Are there other songs in your discography that have a particular meaning for you like this one? For the moment, no... Actually, there are some songs that were inspired by real life experiences and others that are simply based on a theme. For example, "5 ans après" is a real life experience as well as "Chocolat"... (laughs)
The first time you wrote songs like "Chocolat", "Nakati" or "Lokesha" where you talk about carnal desire, were you a bit prudish or did you simply dive in without thinking about it? To be honest, I don't ask myself any questions. Once I have an idea in mind, I go for it. As a matter of fact, in music, you don't have to ask yourself 10,000 questions. I'm a pretty perfectionist but sometimes you don't have to think too much, you know? I don't care what people think because it's still music and nothing forbids us to talk about "it", "rough" songs if you have to name them. (laughs) Besides, I know that this kind of songs speak a lot to people. Usually, this kind of music can be found in the US but not in France.
How would you explain that? I don't know, I feel like we're not open-minded enough... More and more, I notice that my music does much better elsewhere than in France. Then I think that with time, things can change.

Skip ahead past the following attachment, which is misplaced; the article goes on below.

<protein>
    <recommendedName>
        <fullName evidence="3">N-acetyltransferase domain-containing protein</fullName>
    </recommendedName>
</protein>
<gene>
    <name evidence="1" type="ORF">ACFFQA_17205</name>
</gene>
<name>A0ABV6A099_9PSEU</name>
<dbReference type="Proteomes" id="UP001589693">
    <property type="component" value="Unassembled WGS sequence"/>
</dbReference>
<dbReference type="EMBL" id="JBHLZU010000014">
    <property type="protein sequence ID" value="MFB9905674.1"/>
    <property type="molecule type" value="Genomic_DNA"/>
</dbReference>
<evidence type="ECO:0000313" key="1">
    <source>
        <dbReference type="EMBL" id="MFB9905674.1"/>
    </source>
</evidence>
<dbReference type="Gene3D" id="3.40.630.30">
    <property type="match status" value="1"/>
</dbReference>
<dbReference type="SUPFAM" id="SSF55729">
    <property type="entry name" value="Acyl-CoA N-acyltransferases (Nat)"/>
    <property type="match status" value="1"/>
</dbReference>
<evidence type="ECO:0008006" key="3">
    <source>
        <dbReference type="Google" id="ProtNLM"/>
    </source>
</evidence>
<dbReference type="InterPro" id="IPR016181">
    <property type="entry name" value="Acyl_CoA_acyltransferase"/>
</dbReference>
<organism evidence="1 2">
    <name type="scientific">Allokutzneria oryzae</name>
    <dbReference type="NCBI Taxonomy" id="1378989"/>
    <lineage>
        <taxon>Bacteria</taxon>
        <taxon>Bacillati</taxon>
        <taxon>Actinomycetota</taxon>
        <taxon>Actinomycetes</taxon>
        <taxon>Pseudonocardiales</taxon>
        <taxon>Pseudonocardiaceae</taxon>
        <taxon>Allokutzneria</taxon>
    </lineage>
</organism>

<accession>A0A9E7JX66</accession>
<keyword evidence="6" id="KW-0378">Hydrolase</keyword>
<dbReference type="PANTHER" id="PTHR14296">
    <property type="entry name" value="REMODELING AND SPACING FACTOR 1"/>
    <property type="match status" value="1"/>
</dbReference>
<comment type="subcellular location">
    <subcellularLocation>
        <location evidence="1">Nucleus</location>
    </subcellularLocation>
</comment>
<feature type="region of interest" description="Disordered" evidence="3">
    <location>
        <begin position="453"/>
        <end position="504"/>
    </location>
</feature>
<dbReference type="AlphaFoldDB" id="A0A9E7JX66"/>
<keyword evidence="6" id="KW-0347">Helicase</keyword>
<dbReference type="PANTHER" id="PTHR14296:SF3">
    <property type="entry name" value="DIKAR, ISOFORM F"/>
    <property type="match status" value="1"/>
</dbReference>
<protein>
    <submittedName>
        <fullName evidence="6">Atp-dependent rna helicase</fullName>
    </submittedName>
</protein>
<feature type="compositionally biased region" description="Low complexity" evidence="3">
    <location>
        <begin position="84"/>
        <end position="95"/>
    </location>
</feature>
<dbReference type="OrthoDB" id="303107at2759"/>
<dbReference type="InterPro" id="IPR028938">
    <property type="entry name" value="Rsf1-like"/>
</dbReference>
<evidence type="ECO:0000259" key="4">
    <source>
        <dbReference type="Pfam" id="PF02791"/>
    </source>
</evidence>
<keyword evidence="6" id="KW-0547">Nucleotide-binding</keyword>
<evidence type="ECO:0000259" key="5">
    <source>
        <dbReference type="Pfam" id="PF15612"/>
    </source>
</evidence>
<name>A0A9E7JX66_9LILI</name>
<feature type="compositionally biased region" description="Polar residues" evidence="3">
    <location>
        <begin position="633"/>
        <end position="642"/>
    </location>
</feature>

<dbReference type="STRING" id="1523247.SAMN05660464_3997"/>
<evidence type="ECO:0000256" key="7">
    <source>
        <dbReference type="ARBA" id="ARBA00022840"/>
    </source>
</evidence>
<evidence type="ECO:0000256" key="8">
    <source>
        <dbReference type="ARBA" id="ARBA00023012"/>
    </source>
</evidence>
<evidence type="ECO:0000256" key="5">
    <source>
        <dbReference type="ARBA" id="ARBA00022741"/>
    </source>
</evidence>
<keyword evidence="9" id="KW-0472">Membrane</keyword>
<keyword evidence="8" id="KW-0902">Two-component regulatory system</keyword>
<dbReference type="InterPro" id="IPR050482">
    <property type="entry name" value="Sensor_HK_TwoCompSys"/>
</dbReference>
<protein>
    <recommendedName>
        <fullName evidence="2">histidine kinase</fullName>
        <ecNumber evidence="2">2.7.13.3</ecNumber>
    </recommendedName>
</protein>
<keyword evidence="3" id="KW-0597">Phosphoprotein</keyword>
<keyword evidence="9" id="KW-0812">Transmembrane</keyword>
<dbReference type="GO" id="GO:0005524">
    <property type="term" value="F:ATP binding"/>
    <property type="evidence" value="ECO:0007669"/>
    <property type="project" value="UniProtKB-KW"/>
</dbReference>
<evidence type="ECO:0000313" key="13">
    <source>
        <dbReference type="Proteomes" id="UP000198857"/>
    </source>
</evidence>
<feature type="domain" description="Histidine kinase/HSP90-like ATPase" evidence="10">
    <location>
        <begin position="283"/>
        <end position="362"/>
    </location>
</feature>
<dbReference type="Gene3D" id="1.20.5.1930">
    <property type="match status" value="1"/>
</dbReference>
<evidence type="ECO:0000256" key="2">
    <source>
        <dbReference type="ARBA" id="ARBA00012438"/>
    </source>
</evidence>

And is it hard for you to write a love song? No, not anymore. I know there was a time when I was more reserved, but that's in the past. On my last few songs, I also worked with my A.D [artistic director], Ralflow, who helped me a lot to reach a more mature, different songwriting. I'm always looking for the words that you don't usually hear. It's important to meet with writers or people with a gift for writing who can take you in new artistic directions. It makes your songs even more interesting.
You're always pushing yourself out of your comfort zone... That's it, exactly. All the time. The album I'm working on right now, which will be released in 2022, you'll see anyway, you'll experience a different vibe, it's very sought after. Musically speaking, I ventured on many things. I've tried new things that I'm not used to do, you know? I brought a little touch of Ya Levis on every musical style actually.